SMFS Short Story Saturdays: Elizabeth Dearborn


Back in May SMFS celebrated, as we do each year, International Short Story Month. The celebration led to the creation of the weekly short story segment SMFS Short Story Saturdays. Each Saturday we feature a SMFS list member whose work can be read online for free. These short stories are at least a year old and were not previously linked to during the May 2018 Short Story Month event.


For SMFS Short Story Saturdays today, Elizabeth Dearborn shares the short story, “Who Knew?” archived at The Clarity of Night. 


If you would like to be included and are a member of the SMFS list at yahoo groups, email the link to your story to KevinRTipple at Verizon dot net. If you are not a member, this would be a good time to check us out at Yahoo Groups.




Tuesday, March 12, 2019

SleuthSayers: It Isn’t You by Michael Bracken

SleuthSayers: It Isn’t You: by Michael Bracken There’s a fiction writers tell one another, though the advice is aimed squarely at newcomers: Editors aren’t rejectin...

SMFS Member Publication News: O'Neil De Noux


SMFS Member O'Neil De Noux’s latest book, Righteous Sentence: LaStanza: New Orleans Police Series Book 10 is now out. Published by Big Kiss Productions, the read is available in eBook and print formats at Amazon.

Amazon Synopsis:

LaStanza New Orleans Police Series No. 10

An ex-wife has stolen her daughter. A nun has run away with a young man. Former NOPD Homicide Detective Dino LaStanza, now a private eye, takes the cases and discovers the reason the ex-wife took off with her daughter. It turns him against the husband. The nun case is easier to understand. Young people in love. Meanwhile, LaStanza’s wife Lizette has her own problem. She’s being followed and needs bodyguarding.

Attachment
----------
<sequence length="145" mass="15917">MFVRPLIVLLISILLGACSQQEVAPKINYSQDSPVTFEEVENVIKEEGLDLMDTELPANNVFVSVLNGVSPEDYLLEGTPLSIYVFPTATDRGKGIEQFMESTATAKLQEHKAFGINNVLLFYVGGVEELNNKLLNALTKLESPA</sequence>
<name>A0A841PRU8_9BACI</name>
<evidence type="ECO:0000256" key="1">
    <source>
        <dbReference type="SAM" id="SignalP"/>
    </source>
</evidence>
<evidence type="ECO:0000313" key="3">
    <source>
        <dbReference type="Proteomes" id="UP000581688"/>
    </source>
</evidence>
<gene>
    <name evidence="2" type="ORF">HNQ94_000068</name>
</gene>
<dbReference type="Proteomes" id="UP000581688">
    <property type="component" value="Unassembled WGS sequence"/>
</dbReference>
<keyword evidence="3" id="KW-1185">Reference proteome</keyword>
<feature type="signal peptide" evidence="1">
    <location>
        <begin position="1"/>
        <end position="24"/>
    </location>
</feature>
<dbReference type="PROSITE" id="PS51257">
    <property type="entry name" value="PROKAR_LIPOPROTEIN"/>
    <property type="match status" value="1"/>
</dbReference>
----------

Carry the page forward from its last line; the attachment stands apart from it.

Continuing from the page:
The stolen daughter case takes a sinister turn when she runs away from her mother. LaStanza and his crew discover why and frantically search to save the daughter from a horrible fate.

When LaStanza and his crew take on a case ... they go all out.

Previous books in the LaStanza Series are:
1. Grim Reaper
2. The Big Kiss
3. Blue Orleans
4. Crescent City Kills
5. The Big Show
6. New Orleans Homicide
7. The Blue Nude
8. The Long Cold
9. Saint Lolita

O’Neil De Noux is a New Orleans writer with 40 books published, 400 short story sales and a screenplay produced. He writes crime fiction, historical fiction, children’s fiction, mainstream fiction, science-fiction, suspense, fantasy, horror, western, literary, young adult, religious, romance, humor and erotica. His fiction has received several awards, including the SHAMUS AWARD for Best Short Story, the DERRINGER AWARD for Best Novelette and the 2011 POLICE BOOK OF THE YEAR. Two of his stories have appeared in the BEST AMERICAN MYSTERY STORIES anthology (2013 and 2007). He is a past Vice-President of the Private Eye Writers of America.